How to Prevent Diaper Rash

Wondering how to prevent diaper rash? Diaper rash is a common problem that occurs in many infants. It’s defined as a rash in the diaper-area and usually presents as a red, slightly inflamed, potentially itchy area. The rash can grow quite rapidly and can be present on the penis, scrotum, or labia. Most diaper rashes are not too serious and should respond rapidly to treatment. Diaper rash prevention avoids the need for treatment and also keeps your infant comfortable.

Diaper rash can present soon after birth, but it tends to be most common after a baby begins eating solid foods. Some diaper rashes are caused by simple skin irritation, whereas many others are caused by an overgrowth of a fungus/yeast called Candida. Candida loves to grow in moist, warm areas…just like the diaper area!

8 Ways To Prevent Diaper Rash

Some babies are more prone to diaper rash than others, however, there are some things that you can do to try to prevent diaper rash from developing in your baby in the first place.

  1. Regularly using a zinc oxide-based diaper cream is often a great way to stave off diaper rash. Zinc oxide is a compound that creates a impermeable moisture barrier. Simply apply the cream after each diaper change, regardless if there’s a rash present or not. My personal favorite is Desitin because it simply just works REALLY well. This being said, it does contain petroleum, which is a turn-off for some parents, especially those using cloth diapers. Although, interestingly enough, Desitin does contain both lanolin and cod liver oil, both natural products that help immensely with skin care! Bourdreauxs Butt Paste is another fairly effective diaper cream. And for those of you who want a 100% plant-based, natural product, Seventh Generation Diaper Cream is a great choice.
  2. Try to keep the area under the diaper as dry as possible. Make sure that the method you’re using to clean your baby’s bottom isn’t too moist. (I.e. Don’t use overly saturated towels or wipes.) I like to use slightly moistened Imse Vimse cloth wipes. It’s helpful to keep a spray bottle full of water handy on your changing table to moisten wipes like these ones. For prepared wipes that are easily portable, my favorites are the Seventh Generation baby wipes. They’re great because they are plant-based, and don’t have extra additives, fragrance, etc. Plus, they’re not too moist, a definite plus!
  3. If diaper rash has been a problem, use a petroleum-based or petroleum-free natural water-barrier cream after a diaper cream to prevent wetness from reaching the skin. Petroleum-based products tend to offer slightly better water-barrier protection, but can be difficult to wash out of cloth diapers, and are usually avoided with cloth diaper use. My favorite petroleum-based product is Aquaphor. It’s great at preventing diaper rash, but also wonderful for dry skin, treating eczema, and covering up a small “boo-boo”. Avalon Organics makes another great petroleum-based protective ointment. Finally, for those of you who want to avoid using a petroleum-based product, here’s a great “un-petroleum” one.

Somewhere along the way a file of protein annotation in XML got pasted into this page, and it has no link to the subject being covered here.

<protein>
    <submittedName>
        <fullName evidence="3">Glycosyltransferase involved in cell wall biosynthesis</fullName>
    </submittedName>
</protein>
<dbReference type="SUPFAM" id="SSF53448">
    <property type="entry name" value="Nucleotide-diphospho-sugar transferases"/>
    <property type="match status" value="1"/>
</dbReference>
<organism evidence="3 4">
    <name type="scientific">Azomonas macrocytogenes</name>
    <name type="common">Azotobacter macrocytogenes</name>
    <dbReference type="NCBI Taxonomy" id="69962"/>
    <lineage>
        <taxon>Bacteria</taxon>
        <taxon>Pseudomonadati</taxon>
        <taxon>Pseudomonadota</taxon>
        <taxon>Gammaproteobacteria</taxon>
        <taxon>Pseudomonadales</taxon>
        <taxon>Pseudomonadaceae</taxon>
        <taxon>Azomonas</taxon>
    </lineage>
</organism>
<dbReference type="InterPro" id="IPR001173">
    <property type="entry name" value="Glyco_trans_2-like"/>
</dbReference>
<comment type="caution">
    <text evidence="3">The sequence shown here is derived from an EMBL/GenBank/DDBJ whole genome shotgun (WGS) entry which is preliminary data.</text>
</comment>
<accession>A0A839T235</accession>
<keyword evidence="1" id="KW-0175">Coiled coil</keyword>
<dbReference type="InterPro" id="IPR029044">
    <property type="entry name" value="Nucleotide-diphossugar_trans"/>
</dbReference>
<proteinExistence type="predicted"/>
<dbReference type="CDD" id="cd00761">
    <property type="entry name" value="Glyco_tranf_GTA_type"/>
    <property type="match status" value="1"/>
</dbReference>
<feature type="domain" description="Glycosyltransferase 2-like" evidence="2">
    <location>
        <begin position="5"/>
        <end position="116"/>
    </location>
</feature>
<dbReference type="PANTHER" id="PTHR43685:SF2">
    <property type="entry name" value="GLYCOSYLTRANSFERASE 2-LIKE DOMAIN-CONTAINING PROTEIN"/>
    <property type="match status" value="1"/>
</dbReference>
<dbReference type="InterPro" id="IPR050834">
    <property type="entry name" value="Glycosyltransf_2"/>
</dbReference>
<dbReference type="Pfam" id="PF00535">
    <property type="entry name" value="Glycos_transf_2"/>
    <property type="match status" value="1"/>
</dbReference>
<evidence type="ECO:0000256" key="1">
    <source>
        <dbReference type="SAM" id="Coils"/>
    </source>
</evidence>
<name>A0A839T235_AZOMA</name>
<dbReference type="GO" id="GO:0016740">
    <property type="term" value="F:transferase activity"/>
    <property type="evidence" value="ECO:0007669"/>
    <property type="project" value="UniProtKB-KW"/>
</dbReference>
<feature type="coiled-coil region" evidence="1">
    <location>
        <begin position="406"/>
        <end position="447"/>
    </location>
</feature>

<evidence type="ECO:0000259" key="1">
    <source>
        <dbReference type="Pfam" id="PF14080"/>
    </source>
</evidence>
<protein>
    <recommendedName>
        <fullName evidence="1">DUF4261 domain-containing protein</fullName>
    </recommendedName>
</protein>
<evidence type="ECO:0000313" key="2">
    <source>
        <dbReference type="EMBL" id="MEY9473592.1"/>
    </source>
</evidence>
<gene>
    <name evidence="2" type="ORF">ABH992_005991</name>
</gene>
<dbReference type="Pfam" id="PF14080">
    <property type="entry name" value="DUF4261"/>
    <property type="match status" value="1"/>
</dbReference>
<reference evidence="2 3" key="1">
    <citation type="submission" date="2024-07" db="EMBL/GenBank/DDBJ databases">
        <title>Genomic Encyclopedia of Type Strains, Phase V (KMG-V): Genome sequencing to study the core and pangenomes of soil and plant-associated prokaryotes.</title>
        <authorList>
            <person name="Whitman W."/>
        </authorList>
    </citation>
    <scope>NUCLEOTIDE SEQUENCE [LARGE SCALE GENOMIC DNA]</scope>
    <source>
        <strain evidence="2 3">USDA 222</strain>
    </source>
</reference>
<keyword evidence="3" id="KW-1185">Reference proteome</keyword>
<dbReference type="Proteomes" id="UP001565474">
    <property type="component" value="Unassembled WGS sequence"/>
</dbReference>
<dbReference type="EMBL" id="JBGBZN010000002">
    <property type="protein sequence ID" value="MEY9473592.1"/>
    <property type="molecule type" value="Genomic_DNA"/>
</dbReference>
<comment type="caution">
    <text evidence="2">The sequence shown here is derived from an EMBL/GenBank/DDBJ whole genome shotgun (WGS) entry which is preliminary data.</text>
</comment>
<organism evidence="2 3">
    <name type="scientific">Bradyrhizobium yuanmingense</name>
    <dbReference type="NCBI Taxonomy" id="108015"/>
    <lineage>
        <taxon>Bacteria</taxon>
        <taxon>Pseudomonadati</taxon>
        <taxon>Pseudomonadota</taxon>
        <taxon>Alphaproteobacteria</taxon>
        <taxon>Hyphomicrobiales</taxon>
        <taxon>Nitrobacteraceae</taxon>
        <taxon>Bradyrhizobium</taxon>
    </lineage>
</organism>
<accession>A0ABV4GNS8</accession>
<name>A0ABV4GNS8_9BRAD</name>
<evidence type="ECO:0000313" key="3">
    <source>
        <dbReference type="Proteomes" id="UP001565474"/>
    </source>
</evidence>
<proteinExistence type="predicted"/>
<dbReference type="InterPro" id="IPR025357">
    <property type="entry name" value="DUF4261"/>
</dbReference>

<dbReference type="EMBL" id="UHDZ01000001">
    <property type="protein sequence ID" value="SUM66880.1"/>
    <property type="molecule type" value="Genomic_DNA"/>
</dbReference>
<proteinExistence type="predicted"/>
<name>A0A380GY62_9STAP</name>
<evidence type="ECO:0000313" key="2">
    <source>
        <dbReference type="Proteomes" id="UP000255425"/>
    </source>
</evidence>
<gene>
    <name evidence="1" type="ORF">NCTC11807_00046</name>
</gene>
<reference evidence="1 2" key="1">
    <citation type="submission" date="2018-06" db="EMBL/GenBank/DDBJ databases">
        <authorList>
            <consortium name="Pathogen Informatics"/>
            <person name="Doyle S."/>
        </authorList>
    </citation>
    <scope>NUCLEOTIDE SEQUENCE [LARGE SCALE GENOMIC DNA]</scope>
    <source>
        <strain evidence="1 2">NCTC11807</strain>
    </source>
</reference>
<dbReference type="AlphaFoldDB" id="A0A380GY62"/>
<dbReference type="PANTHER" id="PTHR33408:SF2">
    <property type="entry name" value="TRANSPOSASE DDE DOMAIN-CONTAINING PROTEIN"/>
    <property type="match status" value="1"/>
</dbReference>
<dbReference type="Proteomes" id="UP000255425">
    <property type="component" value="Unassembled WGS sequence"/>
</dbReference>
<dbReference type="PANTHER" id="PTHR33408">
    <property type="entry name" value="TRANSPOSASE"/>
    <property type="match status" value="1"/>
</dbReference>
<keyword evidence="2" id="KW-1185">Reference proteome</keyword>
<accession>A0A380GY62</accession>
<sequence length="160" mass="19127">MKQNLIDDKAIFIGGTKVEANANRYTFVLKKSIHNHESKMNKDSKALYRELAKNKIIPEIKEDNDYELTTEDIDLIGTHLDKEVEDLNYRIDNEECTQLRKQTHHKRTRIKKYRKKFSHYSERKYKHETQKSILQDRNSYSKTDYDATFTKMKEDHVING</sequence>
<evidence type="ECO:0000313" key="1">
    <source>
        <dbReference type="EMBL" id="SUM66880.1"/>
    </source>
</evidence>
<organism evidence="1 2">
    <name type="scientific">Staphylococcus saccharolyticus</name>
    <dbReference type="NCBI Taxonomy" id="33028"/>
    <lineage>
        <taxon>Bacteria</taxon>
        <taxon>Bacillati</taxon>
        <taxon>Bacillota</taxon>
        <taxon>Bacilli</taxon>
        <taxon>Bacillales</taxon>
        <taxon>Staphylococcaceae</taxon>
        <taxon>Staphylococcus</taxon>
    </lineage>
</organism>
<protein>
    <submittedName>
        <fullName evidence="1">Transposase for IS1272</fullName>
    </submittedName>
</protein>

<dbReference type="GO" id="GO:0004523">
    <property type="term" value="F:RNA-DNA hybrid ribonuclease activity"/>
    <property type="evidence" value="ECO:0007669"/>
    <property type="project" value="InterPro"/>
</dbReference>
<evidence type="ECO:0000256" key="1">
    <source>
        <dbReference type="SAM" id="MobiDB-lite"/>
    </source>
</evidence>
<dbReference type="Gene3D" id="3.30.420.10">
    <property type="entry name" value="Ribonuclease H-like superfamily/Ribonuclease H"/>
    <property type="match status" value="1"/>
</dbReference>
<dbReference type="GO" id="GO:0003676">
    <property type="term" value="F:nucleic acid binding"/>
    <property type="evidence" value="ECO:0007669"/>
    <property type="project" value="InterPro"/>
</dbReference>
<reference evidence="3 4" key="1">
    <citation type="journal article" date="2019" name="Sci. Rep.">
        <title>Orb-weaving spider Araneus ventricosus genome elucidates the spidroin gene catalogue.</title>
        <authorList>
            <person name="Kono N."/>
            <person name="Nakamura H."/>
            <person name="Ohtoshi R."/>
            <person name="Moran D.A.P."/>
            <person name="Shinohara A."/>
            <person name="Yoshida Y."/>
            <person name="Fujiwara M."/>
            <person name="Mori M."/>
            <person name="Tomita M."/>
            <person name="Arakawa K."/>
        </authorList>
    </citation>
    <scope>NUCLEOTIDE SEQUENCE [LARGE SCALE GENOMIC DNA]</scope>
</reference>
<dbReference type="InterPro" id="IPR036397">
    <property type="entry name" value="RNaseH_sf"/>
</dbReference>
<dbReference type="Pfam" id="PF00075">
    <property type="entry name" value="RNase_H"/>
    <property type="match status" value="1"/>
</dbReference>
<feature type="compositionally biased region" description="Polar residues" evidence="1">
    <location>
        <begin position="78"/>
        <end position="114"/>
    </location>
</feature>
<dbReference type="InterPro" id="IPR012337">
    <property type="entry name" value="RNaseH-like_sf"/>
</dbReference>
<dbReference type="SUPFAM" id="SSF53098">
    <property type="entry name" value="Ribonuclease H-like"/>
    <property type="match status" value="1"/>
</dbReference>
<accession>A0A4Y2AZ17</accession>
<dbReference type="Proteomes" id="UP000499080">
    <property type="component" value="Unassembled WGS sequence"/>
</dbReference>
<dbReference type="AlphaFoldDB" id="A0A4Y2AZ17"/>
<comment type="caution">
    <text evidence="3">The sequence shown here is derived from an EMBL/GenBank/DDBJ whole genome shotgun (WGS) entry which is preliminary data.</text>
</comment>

4. Make sure that diapers/wipes/soaps and laundry detergent are fragrance-free. Fragrance additives are often irritating, and can create or worsen a rash. Babies have such soft and delicate skin, so minimize their exposure to unnecessary things, like fragrances! Often simply water, and not soap, is best for gently cleaning the diaper area, especially when it’s “rashy”.
  5. Try to use highly absorbent diapers and change them frequently to prevent your baby from sitting in wetness. If your baby is sick and is having frequent, loose stools, be even more vigilant about changing. Seventh Generation makes a wonderfully absorbent disposable diaper, as does Earth’s Best. If you’re using cloth diapers, try and use a fleece liner, as these tend to absorb more liquid.
  6. Diapers that are too snug, or the consistence use of “rubber-pants” over cloth diapers can also lead to diaper rash. Look for a cloth diaper cover that offers a few adjustable options, such as snaps or Velcro, to allow for a snug, but not too-tight fit.
  7. If your baby has recently started eating solid foods, often times more acidic foods (tomatoes, citrus, etc) can exacerbate diaper rash. Avoid these. This also goes for breastfeeding moms. If your baby is getting rashy, try limiting your acidic-food intake.
  8. If your baby is on antibiotics, ask your medical care provider about giving your child a probiotic supplement. Since antibiotics often result in a diaper rash, probiotics for kids can help to restore the natural bacterial flora in the gut.

You may try all of these methods to prevent diaper rash and your baby develops a diaper rash anyway. Don’t get too frustrated, it can happen! Read our diaper rash treatment article for treatment suggestions.

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